Whenever Facebook rolls out a new feature or tweaks its layout, it usually faces an uproar of criticism from users who had grown oh-so-accustomed to its previous format. The notable exception to this rule, however, is the social network’s new profile page layout.
Unveiled earlier this month, the new profile pages haven’t stirred a whole lot of controversy among Facebook’s loyal users — probably because there isn’t a whole lot to complain about [Ed. Note: Or we’ve just grown accustomed to them sucking].
They’re easy to navigate, easy to look at, and, unlike past site renovations, don’t require users to significantly change their browsing habits. But there are a few wrinkles in the new profile that certainly affect the way you interact with your friends, and more importantly, the way they see your personal information.
Let’s start with the most obvious change to the layout: photos. As CEO Mark Zuckerberg explained during his ’60 Minutes’ interview, photos are a major part of every Facebook user’s online existence — and that’s why the site decided to plaster them across the top of its new design. It’s certainly a great way to get someone’s attention, but it could also lead to embarrassment. For example, if someone tags a photo of you smoking salvia with Hannah Montana, that picture will now appear at the very top of your profile. Depending on your privacy settings, anyone from potential employers to grandparents would be able to see it — and they wouldn’t even have to spend much time searching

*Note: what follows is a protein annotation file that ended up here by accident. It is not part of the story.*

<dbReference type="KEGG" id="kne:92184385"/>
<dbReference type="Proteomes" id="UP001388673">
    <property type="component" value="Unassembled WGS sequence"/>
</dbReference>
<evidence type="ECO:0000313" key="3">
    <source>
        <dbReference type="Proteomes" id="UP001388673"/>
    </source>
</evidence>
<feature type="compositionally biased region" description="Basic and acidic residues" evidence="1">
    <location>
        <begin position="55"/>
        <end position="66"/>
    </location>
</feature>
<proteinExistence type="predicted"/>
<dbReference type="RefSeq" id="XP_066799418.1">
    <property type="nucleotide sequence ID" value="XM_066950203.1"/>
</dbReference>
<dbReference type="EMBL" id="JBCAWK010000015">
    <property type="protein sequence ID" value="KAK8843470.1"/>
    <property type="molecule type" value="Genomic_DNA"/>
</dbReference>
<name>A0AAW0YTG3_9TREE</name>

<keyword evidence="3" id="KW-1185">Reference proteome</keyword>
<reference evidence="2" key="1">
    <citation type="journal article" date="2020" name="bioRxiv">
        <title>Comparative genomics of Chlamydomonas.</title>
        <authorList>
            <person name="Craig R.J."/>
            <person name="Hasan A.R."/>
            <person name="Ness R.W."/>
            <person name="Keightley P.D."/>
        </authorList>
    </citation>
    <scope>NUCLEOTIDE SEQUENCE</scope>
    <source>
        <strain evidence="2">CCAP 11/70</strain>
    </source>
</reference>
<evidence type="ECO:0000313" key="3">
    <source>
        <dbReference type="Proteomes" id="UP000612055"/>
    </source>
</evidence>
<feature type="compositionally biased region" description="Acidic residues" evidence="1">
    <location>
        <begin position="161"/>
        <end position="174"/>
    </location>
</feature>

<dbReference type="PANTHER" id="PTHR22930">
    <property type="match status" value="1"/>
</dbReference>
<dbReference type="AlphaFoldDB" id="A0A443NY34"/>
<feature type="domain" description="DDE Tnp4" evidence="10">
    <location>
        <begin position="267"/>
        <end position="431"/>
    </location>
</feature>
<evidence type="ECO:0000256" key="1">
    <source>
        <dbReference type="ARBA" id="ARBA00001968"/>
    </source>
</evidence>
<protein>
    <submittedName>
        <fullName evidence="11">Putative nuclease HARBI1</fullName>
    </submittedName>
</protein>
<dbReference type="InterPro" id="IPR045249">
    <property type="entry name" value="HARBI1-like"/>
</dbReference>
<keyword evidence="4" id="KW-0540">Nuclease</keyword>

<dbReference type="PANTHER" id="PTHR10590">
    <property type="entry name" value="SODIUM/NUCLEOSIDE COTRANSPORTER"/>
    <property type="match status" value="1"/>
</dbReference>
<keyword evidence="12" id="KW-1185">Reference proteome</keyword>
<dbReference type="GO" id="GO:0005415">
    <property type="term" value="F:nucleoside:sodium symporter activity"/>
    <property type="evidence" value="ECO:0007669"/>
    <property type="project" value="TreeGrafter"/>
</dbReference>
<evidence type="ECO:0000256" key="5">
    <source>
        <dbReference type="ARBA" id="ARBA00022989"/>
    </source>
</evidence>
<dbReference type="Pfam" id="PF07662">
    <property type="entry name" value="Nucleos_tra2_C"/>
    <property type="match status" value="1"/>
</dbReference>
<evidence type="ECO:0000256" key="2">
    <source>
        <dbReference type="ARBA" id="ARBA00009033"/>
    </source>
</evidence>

Luckily for you, it’s easy to curate your profile photo bar. Just hover your mouse over whichever lurid photo you’d like to hide from sight, and an ‘x’ icon will appear. If you click on it, the photo will no longer appear across the top. It won’t remove your name from the photo (only de-tagging can do that), but at least it won’t be the first thing people see when they check in on you. (If, on the other hand, you want to add a more creative touch to your profile, you can always do what this French artist did and creep everyone out.)
Another subtle but important twist to the new profile is its wall. For the most part, the wall serves the same purpose that it always did: it gives a brief summary of your recent activity and new posts. But you may have noticed a small change in the way it reports what you post on other people’s Walls.
In the past, if you commented on a friend’s status, you’d see the following post on your own wall: “Person A commented on Person B’s status.” The new wall, however, provides slightly more detail. The post on your own wall will now read: “‘Switched.com is really amazing, you…’ on Person B’s wall.” In other words, it provides the first few words of whatever comment you actually make. As always, individual privacy settings determine exactly how much information your friends or strangers can see, but you still might want to think twice before dropping that f-bomb on someone else’s photo — because with the new Facebook profile, Grandma could easily see it.